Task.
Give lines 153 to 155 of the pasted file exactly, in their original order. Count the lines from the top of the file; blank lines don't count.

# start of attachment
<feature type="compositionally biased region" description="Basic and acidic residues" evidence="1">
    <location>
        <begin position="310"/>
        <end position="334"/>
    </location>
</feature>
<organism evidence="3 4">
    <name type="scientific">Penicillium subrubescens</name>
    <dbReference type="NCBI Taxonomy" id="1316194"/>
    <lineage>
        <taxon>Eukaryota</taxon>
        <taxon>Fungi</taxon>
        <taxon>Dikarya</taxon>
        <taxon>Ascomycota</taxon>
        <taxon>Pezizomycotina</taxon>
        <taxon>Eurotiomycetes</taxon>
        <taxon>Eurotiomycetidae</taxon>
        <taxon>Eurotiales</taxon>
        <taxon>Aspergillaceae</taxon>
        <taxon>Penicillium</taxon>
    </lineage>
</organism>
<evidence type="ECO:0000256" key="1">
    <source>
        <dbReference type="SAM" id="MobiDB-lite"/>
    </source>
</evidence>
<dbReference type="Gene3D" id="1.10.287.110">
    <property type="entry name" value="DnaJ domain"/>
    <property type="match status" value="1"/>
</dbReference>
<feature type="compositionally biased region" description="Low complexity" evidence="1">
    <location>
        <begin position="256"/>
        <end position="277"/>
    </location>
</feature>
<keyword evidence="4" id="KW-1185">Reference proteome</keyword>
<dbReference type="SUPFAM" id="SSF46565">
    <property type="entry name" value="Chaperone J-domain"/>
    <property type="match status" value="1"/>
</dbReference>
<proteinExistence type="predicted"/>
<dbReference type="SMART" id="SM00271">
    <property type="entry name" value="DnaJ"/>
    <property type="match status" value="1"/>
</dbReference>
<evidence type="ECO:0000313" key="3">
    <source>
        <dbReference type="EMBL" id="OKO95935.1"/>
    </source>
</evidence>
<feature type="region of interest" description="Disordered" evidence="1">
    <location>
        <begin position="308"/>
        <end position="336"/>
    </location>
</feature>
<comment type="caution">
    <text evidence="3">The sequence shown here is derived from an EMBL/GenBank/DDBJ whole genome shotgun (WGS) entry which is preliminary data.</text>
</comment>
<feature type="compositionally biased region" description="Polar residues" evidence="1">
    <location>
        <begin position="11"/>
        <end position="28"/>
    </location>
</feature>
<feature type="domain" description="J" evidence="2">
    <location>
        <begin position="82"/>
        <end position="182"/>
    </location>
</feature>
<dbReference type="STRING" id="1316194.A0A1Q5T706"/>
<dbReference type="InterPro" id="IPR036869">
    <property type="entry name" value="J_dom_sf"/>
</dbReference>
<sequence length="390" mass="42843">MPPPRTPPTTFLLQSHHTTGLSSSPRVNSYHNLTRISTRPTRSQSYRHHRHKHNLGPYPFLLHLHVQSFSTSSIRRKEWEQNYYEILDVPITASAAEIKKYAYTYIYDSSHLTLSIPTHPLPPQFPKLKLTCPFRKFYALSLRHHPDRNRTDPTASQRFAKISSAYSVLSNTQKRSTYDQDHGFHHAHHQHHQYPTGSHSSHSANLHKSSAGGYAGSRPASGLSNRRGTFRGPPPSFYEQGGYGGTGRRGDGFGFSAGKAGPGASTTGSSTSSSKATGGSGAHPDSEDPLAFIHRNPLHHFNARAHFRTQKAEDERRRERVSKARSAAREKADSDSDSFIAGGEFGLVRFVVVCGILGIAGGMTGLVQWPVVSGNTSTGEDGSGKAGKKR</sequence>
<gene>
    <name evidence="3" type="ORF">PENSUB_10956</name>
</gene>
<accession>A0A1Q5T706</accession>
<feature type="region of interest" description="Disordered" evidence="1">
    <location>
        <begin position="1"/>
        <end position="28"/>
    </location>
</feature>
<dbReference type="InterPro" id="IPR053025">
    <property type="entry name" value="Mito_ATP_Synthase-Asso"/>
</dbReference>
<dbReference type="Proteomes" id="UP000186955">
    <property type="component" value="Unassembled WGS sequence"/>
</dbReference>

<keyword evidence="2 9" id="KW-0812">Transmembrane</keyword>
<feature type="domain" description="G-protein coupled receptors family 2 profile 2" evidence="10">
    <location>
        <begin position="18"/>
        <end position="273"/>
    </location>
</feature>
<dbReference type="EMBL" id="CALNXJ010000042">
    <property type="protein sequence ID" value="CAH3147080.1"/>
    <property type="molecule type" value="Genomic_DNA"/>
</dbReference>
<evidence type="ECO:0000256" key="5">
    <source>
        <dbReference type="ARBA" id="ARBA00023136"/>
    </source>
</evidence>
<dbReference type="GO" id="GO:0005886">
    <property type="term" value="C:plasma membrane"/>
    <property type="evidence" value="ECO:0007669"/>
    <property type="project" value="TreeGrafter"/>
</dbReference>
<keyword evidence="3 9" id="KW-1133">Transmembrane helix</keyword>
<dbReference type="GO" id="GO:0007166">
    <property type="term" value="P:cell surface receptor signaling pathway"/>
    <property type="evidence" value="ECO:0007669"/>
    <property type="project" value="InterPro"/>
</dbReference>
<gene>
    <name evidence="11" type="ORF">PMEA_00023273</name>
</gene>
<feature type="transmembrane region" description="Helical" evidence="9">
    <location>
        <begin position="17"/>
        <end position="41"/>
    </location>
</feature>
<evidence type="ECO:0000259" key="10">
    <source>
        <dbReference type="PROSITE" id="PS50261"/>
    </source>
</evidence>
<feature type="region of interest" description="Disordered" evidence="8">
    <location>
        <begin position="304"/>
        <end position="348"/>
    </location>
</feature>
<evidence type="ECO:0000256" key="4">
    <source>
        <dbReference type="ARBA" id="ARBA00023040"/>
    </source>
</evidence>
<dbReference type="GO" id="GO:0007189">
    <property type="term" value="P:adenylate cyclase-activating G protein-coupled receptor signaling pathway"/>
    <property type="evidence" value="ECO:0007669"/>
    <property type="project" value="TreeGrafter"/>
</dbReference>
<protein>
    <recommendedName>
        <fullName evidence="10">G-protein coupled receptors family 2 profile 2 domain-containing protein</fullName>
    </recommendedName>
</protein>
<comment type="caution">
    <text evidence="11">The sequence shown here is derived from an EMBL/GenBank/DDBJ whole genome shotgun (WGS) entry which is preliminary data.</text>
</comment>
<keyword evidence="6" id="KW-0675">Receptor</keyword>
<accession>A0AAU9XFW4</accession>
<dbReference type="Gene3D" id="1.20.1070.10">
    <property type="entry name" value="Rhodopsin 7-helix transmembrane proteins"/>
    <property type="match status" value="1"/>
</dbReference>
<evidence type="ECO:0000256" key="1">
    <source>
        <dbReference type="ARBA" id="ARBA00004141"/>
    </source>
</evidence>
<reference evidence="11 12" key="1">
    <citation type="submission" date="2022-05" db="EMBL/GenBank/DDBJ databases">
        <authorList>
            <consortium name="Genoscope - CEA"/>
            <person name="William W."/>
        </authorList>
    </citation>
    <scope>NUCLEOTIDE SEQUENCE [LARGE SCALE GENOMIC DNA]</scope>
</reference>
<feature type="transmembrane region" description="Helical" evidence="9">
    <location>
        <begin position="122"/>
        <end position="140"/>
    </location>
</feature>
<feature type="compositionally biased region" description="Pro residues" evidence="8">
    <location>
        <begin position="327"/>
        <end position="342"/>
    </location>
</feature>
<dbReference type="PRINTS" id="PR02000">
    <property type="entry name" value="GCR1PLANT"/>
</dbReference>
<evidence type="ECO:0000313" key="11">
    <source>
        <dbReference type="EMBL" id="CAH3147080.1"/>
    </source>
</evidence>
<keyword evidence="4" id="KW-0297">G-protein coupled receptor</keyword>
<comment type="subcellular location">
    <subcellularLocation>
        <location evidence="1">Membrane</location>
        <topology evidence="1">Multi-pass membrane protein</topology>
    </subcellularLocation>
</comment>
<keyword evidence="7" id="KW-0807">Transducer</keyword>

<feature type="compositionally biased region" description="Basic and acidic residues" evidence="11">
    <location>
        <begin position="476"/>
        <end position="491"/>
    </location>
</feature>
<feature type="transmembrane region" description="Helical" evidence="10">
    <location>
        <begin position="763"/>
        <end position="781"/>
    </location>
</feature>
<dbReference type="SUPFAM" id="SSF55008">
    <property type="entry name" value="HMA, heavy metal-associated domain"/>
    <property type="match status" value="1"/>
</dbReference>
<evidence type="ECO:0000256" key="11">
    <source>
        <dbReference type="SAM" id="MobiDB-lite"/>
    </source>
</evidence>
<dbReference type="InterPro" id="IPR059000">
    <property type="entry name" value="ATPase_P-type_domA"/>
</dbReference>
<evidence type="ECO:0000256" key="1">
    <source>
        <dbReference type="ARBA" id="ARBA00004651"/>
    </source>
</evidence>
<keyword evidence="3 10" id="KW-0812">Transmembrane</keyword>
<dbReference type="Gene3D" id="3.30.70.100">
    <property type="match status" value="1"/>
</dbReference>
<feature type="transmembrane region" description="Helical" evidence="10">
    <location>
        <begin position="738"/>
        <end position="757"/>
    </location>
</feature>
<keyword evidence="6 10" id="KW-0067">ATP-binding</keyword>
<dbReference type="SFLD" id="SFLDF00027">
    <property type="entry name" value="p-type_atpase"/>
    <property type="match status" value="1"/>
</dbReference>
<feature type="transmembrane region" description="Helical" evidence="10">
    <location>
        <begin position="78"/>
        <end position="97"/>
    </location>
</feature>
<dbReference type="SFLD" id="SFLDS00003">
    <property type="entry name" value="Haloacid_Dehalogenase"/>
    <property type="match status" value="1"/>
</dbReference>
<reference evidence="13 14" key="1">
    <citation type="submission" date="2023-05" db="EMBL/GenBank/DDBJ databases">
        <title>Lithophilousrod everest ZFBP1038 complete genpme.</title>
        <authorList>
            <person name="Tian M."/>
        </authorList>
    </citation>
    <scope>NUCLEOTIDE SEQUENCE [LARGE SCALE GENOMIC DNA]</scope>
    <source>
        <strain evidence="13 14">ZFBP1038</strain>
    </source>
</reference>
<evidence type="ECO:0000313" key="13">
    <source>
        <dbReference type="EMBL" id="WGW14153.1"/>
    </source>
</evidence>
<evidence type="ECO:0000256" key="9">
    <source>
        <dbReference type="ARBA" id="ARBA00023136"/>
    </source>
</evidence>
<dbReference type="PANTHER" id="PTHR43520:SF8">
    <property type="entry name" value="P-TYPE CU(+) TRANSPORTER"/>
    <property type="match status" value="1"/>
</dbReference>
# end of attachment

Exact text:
    <recommendedName>
        <fullName evidence="10">G-protein coupled receptors family 2 profile 2 domain-containing protein</fullName>
    </recommendedName>